Further, we accept the Crown’s submission on this point, that substantiality is "to be judged in competition terms, and therefore, some matters have more importance than others. The height of barriers to entry is the most important element of market structure" (Closing Submissions, D. 2.5).
The formulation of Smithers J. in Dandy Power v. Mercury Marine (1982) ATPR 43,872 at 43,887-8 has been found apt in all three New Zealand cases to date, and both the Crown and Mobil relied upon it:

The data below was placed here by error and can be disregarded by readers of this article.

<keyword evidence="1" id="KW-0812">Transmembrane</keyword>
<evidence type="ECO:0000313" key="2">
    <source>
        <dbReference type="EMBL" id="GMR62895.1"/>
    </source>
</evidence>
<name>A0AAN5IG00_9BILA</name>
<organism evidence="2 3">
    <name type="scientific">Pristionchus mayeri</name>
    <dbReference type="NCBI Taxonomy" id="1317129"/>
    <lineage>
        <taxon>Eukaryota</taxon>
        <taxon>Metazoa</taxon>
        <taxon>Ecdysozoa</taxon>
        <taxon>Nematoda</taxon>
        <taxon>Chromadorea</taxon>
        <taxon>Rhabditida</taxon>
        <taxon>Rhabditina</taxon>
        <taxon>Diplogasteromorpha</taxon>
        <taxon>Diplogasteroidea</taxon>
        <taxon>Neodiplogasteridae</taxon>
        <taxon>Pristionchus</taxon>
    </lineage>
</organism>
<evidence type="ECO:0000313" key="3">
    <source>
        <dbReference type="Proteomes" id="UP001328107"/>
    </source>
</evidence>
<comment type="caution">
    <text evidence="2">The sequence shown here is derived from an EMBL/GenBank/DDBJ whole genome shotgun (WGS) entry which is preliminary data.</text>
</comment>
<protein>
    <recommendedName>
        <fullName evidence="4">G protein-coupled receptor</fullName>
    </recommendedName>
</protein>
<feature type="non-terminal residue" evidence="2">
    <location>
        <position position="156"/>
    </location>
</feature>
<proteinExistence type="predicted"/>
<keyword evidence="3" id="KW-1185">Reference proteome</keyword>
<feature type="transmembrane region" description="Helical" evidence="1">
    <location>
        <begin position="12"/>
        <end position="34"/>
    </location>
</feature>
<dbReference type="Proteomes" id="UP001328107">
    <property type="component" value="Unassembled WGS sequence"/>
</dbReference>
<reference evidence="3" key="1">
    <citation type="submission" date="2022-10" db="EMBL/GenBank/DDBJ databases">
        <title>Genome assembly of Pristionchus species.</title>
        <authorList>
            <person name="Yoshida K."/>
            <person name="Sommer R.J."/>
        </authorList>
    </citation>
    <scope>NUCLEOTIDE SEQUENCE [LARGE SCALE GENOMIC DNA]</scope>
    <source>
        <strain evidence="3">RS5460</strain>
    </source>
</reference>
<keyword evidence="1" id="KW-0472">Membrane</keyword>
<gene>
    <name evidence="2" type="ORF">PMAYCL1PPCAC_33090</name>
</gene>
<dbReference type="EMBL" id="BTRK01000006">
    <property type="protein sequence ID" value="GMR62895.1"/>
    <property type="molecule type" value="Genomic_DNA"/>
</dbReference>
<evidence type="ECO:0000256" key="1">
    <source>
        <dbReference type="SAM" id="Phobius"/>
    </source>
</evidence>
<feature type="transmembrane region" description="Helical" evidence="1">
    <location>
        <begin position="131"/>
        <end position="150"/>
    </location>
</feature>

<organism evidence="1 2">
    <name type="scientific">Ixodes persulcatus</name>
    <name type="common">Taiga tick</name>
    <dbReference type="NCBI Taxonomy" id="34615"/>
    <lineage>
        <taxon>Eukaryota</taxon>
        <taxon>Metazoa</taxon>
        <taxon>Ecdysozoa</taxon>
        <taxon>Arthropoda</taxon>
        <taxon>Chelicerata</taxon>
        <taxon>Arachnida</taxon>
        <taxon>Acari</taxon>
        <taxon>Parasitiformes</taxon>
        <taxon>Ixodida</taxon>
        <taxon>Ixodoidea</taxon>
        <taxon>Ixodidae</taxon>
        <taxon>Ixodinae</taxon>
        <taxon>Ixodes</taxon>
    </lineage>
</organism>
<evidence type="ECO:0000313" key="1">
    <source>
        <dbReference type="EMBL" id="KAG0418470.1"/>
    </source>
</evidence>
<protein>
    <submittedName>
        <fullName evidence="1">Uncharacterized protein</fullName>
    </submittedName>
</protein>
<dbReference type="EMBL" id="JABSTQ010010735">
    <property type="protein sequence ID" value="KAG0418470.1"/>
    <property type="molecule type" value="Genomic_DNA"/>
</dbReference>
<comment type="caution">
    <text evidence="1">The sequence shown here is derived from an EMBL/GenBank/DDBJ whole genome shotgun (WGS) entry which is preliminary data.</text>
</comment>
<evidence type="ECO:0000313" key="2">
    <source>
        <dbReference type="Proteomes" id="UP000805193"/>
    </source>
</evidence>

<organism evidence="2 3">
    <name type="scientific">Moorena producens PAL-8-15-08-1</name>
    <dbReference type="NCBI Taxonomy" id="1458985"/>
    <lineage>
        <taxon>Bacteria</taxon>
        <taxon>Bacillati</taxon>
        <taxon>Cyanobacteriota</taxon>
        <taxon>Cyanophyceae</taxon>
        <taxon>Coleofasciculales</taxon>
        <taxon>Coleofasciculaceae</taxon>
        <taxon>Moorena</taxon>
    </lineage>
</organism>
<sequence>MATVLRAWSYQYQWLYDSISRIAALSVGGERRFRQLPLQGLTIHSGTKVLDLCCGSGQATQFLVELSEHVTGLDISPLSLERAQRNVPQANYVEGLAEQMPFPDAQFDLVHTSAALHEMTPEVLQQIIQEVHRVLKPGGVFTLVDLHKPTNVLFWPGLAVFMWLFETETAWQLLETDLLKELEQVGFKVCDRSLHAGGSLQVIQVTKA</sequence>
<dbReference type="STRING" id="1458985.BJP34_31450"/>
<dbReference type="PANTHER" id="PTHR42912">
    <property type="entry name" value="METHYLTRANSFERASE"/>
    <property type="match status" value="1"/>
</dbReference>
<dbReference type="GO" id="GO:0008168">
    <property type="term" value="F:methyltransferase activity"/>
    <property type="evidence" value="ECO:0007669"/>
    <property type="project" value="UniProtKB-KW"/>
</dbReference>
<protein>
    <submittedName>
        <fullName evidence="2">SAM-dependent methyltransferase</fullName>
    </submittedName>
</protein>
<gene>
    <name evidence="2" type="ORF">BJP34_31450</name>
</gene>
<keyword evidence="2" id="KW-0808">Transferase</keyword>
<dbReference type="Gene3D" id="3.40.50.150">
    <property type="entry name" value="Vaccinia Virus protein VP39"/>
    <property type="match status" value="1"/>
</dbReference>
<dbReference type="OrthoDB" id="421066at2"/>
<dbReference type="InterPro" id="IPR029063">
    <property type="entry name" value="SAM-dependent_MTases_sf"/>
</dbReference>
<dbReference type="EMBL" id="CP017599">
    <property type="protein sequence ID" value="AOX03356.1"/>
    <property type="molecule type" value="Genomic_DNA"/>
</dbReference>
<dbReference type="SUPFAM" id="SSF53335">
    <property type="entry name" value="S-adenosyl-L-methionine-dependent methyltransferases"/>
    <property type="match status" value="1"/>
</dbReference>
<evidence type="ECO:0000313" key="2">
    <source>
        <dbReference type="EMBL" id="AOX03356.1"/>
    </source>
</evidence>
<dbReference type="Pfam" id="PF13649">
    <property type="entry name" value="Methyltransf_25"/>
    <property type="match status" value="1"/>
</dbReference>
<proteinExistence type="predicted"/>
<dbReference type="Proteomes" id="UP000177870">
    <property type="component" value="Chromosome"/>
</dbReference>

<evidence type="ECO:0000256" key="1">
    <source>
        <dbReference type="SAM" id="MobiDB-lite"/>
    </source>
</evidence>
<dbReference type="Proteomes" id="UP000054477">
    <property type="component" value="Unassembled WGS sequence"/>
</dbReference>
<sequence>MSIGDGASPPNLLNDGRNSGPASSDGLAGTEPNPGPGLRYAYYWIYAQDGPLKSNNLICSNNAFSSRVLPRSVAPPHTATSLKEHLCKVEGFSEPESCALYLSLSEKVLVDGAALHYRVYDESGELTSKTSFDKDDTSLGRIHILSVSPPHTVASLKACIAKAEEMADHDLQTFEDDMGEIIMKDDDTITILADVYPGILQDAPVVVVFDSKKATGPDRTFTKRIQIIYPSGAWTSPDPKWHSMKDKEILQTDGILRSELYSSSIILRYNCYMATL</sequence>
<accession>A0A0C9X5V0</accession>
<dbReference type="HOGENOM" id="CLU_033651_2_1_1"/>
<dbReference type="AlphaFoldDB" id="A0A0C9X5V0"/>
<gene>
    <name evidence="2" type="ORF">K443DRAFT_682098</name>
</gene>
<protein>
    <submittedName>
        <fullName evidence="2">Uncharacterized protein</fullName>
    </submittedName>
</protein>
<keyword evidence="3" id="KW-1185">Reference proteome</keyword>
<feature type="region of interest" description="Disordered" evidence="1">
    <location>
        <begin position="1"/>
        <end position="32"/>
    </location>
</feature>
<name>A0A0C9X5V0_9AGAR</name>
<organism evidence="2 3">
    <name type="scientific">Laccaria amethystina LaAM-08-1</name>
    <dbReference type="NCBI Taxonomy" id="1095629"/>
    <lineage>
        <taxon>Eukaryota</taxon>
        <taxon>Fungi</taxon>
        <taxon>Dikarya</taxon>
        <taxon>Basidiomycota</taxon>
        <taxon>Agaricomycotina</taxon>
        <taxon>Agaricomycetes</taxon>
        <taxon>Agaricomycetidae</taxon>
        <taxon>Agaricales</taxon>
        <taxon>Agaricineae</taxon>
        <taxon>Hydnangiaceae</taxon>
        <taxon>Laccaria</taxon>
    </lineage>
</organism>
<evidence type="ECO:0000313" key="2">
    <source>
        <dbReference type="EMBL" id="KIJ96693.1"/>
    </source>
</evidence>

To apply the concept of substantially lessening competition in a market, it is necessary to assess the nature and extent of the market, the probable nature and extent of competition which would exist therein but lor the conduct in question, the way the market operates and the nature and extent of the contemplated lessening. To my mind one must look at the relevant significant portion of the market, ask oneself how and to what extent there would have been competition therein but for the conduct, assess what is left and determine whether what has been lost in relation to what would have been, is seen to be a substantial lessening of competition. I prefer not to substitute other adverbs for "substantially". "Substantially" is a word the meaning of which in the circumstances in which it is applied must, to some extent, be of uncertain incidence and a matter of judgment. There is no precise scale by which to measure what is substantial. I think... the word is used in a sense importing a greater rather than a less degree of lessening. Accordingly in my opinion competition in a market is substantially lessened if the extent of competition in the market which has been lost, is seen by those competent to judge to be a substantial lessening of competition. Has competitive trading in the market been substantially interfered with? It is then that the public as such will suffer... Although the words "substantially lessened in a market" refer generally to a market, it is the degree to which competition has been lessened which is critical, not the proportion of that lessening to the whole of the competition which exists in the total market. Thus a lessening in a significant section of the market, if a substantial lessening of otherwise active competition may, according to circumstances, be a substantial lessening of competition in a market.